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China faces resistance in acquisition of foreign chipmakers

Experts say domestic resources need consolidation to avoid overcapacity

This year's Semicon China exhibition in Shanghai has attracted many global semiconductor suppliers as the nation boosts its own chip sector.

SHANGHAI -- China's shopping spree could be over.

Executives at Chinese tech companies say that China's acquisitive forays into foreign chip sectors are now meeting resistance due to increasing wariness of overseas authorities and companies. 

"We need to be prepared for more failures when it comes to overseas acquisitions," Y.W. Sun, CEO of China Fortune-Tech Capital, told the Semicon China conference in Shanghai on Wednesday. 

Sun's investment fund is controlled by Semiconductor Manufacturing International Co., China's No. 1 contract chipmaker and smaller rival to Taiwan Semiconductor Manufacturing Co. 

Sun said: "The best time for us to buy good chip companies has already passed." 

He added that the U.S., Japan and South Korea are wary of acquisition attempts by Chinese entities, as chip technologies are considered critical to industry development and national security. 

He warned that the most likely deals to be approved are those of companies with little advanced technology and low value. Instead of looking for potential buyout targets, he said Chinese chip companies should now focus on creating their own technologies and attracting global talent. 

China has been struggling to gain regulatory approval for its overseas acquisitions. Some notable botched deals include Beijing-backed Tsinghua Unigroup's unsuccessful bids for Micron, Western Digital, and three other Taiwanese chip assemblers.

The administration of former U.S. President Barack Obama also blocked another Chinese fund's attempt to buy German semiconductor equipment supplier Aixtron, citing national security risks. 

Even embattled Japanese conglomerate Toshiba is being selective about potential buyers of its profitable memory business, saying that it won't sell the prized unit to companies from countries that are in political dispute with Japan. This statement was largely seen as a pointed comment aimed at discouraging Chinese suitors.

Chinese industry executives and officials see obstacles in overseas acquisitions.

Top Beijing official Ding Wenwu, president of influential national China Integrated Circuit Industry Investment Fund, echoed Sun's views. Ding says China will strengthen its own technology but it hasn't given up on international partnerships.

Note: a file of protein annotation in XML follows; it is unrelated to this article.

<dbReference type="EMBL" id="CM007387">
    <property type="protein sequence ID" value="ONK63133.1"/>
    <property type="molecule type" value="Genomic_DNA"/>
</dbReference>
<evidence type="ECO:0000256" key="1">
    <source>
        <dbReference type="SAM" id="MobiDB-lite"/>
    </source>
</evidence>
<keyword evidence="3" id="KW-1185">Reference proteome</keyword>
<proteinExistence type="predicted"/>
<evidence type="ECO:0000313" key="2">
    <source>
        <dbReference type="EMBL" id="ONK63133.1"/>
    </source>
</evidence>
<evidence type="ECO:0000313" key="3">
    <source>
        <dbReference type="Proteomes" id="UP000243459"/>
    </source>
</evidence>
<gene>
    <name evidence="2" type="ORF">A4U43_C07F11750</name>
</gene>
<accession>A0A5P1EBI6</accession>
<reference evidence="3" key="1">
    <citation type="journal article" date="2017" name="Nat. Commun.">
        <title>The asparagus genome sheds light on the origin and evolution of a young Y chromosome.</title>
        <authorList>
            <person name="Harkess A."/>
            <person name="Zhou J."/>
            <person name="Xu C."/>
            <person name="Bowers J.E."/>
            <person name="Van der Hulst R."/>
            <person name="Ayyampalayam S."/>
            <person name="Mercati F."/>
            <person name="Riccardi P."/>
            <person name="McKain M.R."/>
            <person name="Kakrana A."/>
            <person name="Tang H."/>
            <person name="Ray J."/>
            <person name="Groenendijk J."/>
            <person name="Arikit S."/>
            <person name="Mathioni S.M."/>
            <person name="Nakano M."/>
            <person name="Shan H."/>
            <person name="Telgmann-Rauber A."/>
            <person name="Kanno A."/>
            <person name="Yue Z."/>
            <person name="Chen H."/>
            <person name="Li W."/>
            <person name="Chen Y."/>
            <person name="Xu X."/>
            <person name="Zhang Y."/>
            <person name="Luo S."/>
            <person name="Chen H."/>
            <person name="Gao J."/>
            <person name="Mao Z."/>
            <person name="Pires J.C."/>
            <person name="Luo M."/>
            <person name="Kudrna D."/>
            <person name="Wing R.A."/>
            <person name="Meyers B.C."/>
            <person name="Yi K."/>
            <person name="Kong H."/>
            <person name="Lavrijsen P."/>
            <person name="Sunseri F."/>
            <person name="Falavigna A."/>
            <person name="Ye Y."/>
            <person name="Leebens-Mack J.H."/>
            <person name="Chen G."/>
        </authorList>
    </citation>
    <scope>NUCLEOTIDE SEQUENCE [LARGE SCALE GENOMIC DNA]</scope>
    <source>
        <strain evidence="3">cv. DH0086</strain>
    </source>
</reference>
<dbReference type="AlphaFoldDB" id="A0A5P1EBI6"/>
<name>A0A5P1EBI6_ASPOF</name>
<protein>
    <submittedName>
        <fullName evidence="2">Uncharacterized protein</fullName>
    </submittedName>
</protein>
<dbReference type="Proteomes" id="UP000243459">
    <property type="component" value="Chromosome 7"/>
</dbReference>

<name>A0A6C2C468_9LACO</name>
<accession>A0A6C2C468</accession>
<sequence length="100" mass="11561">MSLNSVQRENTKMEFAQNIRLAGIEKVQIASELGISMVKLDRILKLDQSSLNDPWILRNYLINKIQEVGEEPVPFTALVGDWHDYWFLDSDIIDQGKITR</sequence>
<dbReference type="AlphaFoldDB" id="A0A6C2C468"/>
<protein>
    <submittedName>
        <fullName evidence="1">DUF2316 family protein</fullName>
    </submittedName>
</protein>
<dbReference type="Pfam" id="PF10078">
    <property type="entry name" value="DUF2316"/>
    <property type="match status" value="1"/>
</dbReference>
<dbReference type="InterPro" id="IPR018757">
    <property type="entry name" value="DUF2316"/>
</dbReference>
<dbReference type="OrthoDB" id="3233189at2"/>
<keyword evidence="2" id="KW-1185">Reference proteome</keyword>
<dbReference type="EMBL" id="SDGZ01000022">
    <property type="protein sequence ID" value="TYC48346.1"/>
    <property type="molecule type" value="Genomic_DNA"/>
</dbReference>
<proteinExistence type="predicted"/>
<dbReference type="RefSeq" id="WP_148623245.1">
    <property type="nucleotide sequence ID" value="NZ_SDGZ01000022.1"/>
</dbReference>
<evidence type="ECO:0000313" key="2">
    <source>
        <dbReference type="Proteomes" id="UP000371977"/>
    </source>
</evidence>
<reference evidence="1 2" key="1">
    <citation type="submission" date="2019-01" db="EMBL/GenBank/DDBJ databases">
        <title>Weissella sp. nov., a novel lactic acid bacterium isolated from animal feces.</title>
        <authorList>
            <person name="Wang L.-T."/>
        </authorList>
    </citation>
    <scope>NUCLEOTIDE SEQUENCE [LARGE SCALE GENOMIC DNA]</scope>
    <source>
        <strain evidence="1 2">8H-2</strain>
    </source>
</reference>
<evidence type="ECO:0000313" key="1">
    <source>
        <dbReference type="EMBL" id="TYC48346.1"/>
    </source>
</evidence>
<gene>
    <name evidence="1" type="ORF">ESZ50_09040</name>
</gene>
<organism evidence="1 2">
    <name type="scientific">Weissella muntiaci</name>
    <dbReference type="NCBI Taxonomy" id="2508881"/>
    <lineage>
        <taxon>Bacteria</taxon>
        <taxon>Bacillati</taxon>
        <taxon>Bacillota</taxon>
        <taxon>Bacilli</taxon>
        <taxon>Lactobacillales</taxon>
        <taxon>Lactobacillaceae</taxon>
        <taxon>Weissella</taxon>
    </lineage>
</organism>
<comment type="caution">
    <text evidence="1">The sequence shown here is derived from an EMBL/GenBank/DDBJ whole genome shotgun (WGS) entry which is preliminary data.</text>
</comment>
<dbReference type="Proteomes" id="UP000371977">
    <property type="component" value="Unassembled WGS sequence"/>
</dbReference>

"We do see some limits and obstacles in global acquisitions," Ding said at the same conference. "We can't fully rely on other people but neglect to develop our own technologies."

Wu Ping, head of Summitview Capital and founder of China's leading mobile chip designer Spreadtrum Communications, told Nikkei Asian Review that it wasn't in Japan's and South Korea's interest not to open themselves up as their domestic markets were saturated. His fund bought ISSI, a U.S.-based dynamic random access memory maker, in 2015.  

China is eager to build a competitive chip sector to slash heavy reliance on foreign companies such as Intel, Qualcomm, Samsung Electronics, SK Hynix, TSMC and Toshiba. But Chinese chip experts and executives warned that the sector in the country should be further consolidated to avoid excessive investment that could in time cause a supply glut.

From now to 2020, more than 40%, or 26 out of more than 60 across the globe, of advanced 12-inch chip facilities being planned or constructed by either domestic or foreign investors will be in China, according to Semiconductor Equipment and Materials International, a global industry association. 

Around the world, there are around 100 12-inch chipmaking facilities at the end of 2016, according to research company IC Insights. Chinese players such as SMIC and Huali Microelectronics control less than five.

"We are not worried about explosive capacity growth in the coming years as there is need and the Chinese market is very big," said Wei Shaojun, professor and director of the Institute of Microelectronics at China's Tsinghua University. "However, we do have concerns that some companies simply invest to build uncompetitive plants that could later lead to a supply glut."

Wei said his country should focus more on research and development and cultivate more talent to work in the industry.

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